and sane Unicode string handling are imported into all declared

L<Try::Tiny> is imported into all declared packages.

L<Scalar::Util>'s C<blessed> and L<Carp>'s C<confess> are imported
into all declared packages.

=head2 Outer Sugar

The "outer" package, where the C<< use Moops >> statement appears also
gets a little sugar: strict, the same warnings as "inner" packages, and
Perl 5.14 features are all switched on.

L<true> is loaded, so you don't need to do this at the end of your


=head2 Custom Sugar

It is possible to inject other functions into all inner packages using:

   use Moops imports => [
      'List::Util'      => [qw( first reduce )],
      'List::MoreUtils' => [qw( any all none )],

This is by far the easiest way to extend Moops with project-specific

There is a shortcut for injecting L<strictures> into all inner packages:

   use Moops -strict;


Moops is written to hopefully be fairly extensible.

=head2 Extending Moops via imports

The easiest way to extend Moops is to inject additional imports into
the inner packages using the technique outlined in L</Custom Sugar>
above. You can wrap all that up in a module:

   package MoopsX::Lists;
   use base 'Moops';
   use List::Util ();
   use List::MoreUtils ();
   sub import {
      my ($class, %opts) = @_;
      push @{ $opts{imports} ||= [] }, (
         'List::Util'      => [qw( first reduce )],
         'List::MoreUtils' => [qw( any all none )],

Now people can do C<< use MoopsX::Lists >> instead of C<< use Moops >>.

=head2 Extending Moops via keyword traits

Roles in the C<Moops::TraitFor::Keyword> namespace are automatically
loaded and applied to keyword objects when a corresponding
Attribute::Handlers-style attribute is seen.

For examples extending Moops this way, see the
L<Moops::TraitFor::Keyword::rw> and
L<Moops::TraitFor::Keyword::rwp> traits.

=head2 Extending Moops via parser traits

For more complex needs, you can create a trait which will be applied to

Parser traits might want to override:


=item *

The C<keywords> class method, which returns the list of keywords
the parser can handle.

=item *

The C<class_for_keyword> object method, which returns the name of
a subclass of Moops::Keyword which will be used for translating
the result of parsing the keyword into a string using Perl's built-in


Hopefully you'll be able to avoid overriding the C<parse>
method itself, as it has a slightly messy API.

Your C<class_for_keyword> subclass can either be a direct subclass of
Moops::Keyword, or of Moops::Keyword::Class or Moops::Keyword::Role.

The keyword subclass might want to override:


=item *

The C<known_relationships> class method, which returns a list of valid
inter-package relationships such as C<extends> and C<using> for the
current keyword.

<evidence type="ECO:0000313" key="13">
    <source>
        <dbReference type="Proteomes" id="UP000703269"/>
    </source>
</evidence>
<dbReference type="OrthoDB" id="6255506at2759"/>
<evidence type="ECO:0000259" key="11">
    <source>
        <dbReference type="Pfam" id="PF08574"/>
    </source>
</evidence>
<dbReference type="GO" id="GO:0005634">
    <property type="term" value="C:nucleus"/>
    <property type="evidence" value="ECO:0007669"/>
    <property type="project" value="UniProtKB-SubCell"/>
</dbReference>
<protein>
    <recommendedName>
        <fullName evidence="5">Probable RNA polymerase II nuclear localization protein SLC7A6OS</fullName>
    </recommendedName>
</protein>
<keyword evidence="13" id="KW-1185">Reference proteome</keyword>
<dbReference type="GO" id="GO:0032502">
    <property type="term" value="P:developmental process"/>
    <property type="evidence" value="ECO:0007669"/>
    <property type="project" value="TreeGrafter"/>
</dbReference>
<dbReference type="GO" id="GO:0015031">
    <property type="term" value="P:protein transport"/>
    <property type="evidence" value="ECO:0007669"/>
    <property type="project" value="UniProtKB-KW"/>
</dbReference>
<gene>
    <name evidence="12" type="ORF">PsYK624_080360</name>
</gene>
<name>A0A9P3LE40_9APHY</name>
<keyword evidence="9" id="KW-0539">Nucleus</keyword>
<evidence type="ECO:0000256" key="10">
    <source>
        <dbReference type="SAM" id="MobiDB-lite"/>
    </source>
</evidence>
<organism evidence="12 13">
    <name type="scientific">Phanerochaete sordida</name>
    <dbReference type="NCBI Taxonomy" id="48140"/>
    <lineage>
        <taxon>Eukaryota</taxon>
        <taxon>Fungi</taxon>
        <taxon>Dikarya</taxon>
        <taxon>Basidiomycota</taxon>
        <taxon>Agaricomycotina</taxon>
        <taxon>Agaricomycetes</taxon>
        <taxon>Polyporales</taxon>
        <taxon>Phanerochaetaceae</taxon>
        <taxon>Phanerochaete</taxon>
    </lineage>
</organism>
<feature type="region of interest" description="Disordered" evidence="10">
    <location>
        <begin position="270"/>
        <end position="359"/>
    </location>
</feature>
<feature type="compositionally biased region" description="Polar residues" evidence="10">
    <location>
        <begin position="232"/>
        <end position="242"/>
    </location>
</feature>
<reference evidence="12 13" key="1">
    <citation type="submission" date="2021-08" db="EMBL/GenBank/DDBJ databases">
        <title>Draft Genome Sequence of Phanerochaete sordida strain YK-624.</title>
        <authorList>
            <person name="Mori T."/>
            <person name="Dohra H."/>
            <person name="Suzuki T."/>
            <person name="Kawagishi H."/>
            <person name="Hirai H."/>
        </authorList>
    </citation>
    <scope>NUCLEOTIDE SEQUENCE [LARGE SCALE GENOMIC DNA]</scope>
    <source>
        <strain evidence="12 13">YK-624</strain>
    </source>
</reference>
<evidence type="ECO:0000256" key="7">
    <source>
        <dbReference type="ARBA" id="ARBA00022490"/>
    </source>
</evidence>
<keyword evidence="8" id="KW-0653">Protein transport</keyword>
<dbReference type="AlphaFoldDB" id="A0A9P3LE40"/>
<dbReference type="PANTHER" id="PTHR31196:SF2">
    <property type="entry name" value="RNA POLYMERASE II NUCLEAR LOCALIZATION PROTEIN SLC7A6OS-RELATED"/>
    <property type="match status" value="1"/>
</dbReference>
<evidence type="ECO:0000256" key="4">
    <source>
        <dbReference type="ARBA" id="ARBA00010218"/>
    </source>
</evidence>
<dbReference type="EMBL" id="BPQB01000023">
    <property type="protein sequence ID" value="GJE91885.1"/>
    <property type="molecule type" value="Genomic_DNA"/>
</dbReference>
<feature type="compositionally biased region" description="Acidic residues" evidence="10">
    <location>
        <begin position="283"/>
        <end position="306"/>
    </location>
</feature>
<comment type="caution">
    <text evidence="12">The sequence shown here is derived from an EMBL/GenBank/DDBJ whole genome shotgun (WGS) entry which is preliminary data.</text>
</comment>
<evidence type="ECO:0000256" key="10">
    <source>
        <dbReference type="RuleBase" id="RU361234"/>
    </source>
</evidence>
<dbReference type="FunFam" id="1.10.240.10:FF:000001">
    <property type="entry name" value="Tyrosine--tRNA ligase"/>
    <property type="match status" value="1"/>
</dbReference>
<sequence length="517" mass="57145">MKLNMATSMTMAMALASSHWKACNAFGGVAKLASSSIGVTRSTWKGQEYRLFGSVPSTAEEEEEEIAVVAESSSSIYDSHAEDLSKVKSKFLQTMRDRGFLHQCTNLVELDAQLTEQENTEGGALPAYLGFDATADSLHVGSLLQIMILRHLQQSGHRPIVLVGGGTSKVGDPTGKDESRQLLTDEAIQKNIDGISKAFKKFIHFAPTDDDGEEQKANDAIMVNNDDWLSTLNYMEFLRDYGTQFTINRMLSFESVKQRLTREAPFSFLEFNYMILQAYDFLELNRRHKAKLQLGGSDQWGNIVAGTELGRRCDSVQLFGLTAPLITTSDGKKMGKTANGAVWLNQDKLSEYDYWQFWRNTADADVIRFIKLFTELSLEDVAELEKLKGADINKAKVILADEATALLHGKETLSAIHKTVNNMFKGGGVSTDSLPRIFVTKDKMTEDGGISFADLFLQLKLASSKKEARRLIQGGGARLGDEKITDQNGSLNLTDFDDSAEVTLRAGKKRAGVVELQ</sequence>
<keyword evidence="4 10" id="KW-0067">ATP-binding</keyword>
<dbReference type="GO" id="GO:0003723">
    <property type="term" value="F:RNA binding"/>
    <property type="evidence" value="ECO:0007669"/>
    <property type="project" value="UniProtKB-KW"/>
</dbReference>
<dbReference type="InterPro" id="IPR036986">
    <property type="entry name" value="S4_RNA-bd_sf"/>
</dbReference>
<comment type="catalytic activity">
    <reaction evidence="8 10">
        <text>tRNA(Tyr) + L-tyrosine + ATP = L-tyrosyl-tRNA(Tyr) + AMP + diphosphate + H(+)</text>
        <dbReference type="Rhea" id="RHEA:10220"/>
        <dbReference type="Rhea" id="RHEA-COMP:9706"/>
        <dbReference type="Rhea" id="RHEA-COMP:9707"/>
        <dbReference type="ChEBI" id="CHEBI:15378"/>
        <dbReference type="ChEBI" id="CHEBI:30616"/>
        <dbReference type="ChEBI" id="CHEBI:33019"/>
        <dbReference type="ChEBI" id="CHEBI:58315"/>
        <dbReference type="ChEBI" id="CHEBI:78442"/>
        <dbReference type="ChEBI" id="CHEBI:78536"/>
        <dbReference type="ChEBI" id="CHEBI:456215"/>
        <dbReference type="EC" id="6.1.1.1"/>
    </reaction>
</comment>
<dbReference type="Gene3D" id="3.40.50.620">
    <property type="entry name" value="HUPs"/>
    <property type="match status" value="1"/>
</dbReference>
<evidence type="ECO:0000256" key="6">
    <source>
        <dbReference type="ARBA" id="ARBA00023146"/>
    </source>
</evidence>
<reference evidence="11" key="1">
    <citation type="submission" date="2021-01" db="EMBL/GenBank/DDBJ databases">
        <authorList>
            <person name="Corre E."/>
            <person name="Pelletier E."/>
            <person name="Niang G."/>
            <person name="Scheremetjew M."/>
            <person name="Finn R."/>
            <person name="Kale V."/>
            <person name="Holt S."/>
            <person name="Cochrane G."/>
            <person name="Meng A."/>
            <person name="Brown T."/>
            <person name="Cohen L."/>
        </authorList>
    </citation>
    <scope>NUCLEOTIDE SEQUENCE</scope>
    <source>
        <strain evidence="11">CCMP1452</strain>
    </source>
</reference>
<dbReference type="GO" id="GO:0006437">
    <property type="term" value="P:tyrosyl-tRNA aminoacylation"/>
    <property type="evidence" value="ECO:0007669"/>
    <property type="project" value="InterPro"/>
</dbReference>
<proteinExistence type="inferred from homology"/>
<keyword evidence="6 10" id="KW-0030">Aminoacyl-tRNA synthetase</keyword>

=item *

The C<qualify_relationship> class method, which, when given the name of
an inter-package relationship, indicates whether it should be subjected
to package qualification rules (like C<extends> and C<with> are, but
C<using> is not).

=item *

The C<version_relationship> class method, which, when given the name of
an inter-package relationship, indicates whether it should accept a version

=item *

The C<generate_package_setup> object method which returns a list of
strings to inject into the package.

=item *

The C<arguments_for_function_parameters> object method which is used
by the default C<generate_package_setup> method to set up the arguments
to be passed to L<Function::Parameters>.

=item *

The C<check_prerequisites> method which performs certain pre-flight checks
and may throw an exception.


Hopefully you'll be able to avoid overriding the C<generate_code>

You can apply your trait using:

   use Moops traits => [

=head1 BUGS

If seeing test failures on threaded Perl 5.21+, it may be a bug in
L<Devel::CallParser> 0.002.
Try installing L<Alt::Devel::CallParser::ButWorking>.

Please report any other bugs to

=head1 GOTCHAS

Certain software (like the CPAN indexer!) greps Perl source code looking
for C<package> statements to determine which packages a module provides.
Moops uses C<class> and C<role> keywords to declare packages, so it may
be necessary to provide some dummy C<package> statements at the end of your
module if you need to support such software.

=head1 SUPPORT

B<< IRC: >> support is available through in the I<< #moops >> channel
on L<|>.

For general Moose/Moo queries which don't seem to be related to Moops'
syntactic sugar, your question may be answered more quickly in the
I<< #moose >> channel.

B<< Web: >> if you ask a question on PerlMonks in
L<Seekers of Perl Wisdom|> with
"Moops" in the subject line, it should be answered pretty quickly.

There is a L<moops tag|>
on StackOverflow.

=head1 SEE ALSO


Main functionality exposed by this module:
L<Moo>/L<MooX::late>, L<Kavorka>, L<Try::Tiny>, L<Types::Standard>,
L<namespace::autoclean>, L<true>, L<PerlX::Assert>.

Internals fueled by:
L<Keyword::Simple>, L<Module::Runtime>, L<Import::Into>,


=head1 AUTHOR

Toby Inkster E<lt>tobyink@cpan.orgE<gt>.


This software is copyright (c) 2013-2014 by Toby Inkster.

This is free software; you can redistribute it and/or modify it under
the same terms as the Perl 5 programming language system itself.